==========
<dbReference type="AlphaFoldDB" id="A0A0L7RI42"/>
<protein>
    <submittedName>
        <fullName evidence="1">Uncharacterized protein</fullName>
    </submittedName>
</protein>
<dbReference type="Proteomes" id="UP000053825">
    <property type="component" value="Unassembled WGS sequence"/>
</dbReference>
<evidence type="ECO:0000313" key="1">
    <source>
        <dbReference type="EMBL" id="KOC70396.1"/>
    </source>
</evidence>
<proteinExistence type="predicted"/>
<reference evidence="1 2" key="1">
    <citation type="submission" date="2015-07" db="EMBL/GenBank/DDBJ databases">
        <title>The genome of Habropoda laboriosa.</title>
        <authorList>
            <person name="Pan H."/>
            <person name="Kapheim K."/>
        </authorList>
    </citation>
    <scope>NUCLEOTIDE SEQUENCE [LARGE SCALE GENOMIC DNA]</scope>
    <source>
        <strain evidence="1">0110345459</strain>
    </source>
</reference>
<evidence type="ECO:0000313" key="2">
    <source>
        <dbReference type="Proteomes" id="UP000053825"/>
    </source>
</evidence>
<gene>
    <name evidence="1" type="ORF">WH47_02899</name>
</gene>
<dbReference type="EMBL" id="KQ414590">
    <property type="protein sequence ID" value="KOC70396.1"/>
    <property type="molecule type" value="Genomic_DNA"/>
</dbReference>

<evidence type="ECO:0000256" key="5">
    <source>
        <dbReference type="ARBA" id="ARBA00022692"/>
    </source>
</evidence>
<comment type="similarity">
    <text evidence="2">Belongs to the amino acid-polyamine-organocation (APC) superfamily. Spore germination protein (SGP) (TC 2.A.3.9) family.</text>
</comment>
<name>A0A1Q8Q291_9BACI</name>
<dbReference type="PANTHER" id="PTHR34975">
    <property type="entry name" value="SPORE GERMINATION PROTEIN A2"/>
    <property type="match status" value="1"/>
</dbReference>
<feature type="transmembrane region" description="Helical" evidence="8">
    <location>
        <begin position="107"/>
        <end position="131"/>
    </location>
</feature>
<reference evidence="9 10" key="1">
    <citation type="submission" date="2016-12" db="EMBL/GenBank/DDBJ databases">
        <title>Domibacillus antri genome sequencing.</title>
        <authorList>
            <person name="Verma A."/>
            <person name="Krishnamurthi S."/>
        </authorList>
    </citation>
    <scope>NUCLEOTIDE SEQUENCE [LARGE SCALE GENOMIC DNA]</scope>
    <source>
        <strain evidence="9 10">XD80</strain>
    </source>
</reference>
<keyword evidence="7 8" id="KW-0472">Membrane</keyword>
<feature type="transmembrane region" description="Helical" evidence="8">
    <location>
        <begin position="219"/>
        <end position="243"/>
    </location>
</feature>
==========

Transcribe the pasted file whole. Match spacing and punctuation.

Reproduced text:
<dbReference type="AlphaFoldDB" id="A0A0L7RI42"/>
<protein>
    <submittedName>
        <fullName evidence="1">Uncharacterized protein</fullName>
    </submittedName>
</protein>
<dbReference type="Proteomes" id="UP000053825">
    <property type="component" value="Unassembled WGS sequence"/>
</dbReference>
<evidence type="ECO:0000313" key="1">
    <source>
        <dbReference type="EMBL" id="KOC70396.1"/>
    </source>
</evidence>
<proteinExistence type="predicted"/>
<reference evidence="1 2" key="1">
    <citation type="submission" date="2015-07" db="EMBL/GenBank/DDBJ databases">
        <title>The genome of Habropoda laboriosa.</title>
        <authorList>
            <person name="Pan H."/>
            <person name="Kapheim K."/>
        </authorList>
    </citation>
    <scope>NUCLEOTIDE SEQUENCE [LARGE SCALE GENOMIC DNA]</scope>
    <source>
        <strain evidence="1">0110345459</strain>
    </source>
</reference>
<evidence type="ECO:0000313" key="2">
    <source>
        <dbReference type="Proteomes" id="UP000053825"/>
    </source>
</evidence>
<gene>
    <name evidence="1" type="ORF">WH47_02899</name>
</gene>
<dbReference type="EMBL" id="KQ414590">
    <property type="protein sequence ID" value="KOC70396.1"/>
    <property type="molecule type" value="Genomic_DNA"/>
</dbReference>

<evidence type="ECO:0000256" key="5">
    <source>
        <dbReference type="ARBA" id="ARBA00022692"/>
    </source>
</evidence>
<comment type="similarity">
    <text evidence="2">Belongs to the amino acid-polyamine-organocation (APC) superfamily. Spore germination protein (SGP) (TC 2.A.3.9) family.</text>
</comment>
<name>A0A1Q8Q291_9BACI</name>
<dbReference type="PANTHER" id="PTHR34975">
    <property type="entry name" value="SPORE GERMINATION PROTEIN A2"/>
    <property type="match status" value="1"/>
</dbReference>
<feature type="transmembrane region" description="Helical" evidence="8">
    <location>
        <begin position="107"/>
        <end position="131"/>
    </location>
</feature>
<reference evidence="9 10" key="1">
    <citation type="submission" date="2016-12" db="EMBL/GenBank/DDBJ databases">
        <title>Domibacillus antri genome sequencing.</title>
        <authorList>
            <person name="Verma A."/>
            <person name="Krishnamurthi S."/>
        </authorList>
    </citation>
    <scope>NUCLEOTIDE SEQUENCE [LARGE SCALE GENOMIC DNA]</scope>
    <source>
        <strain evidence="9 10">XD80</strain>
    </source>
</reference>
<keyword evidence="7 8" id="KW-0472">Membrane</keyword>
<feature type="transmembrane region" description="Helical" evidence="8">
    <location>
        <begin position="219"/>
        <end position="243"/>
    </location>
</feature>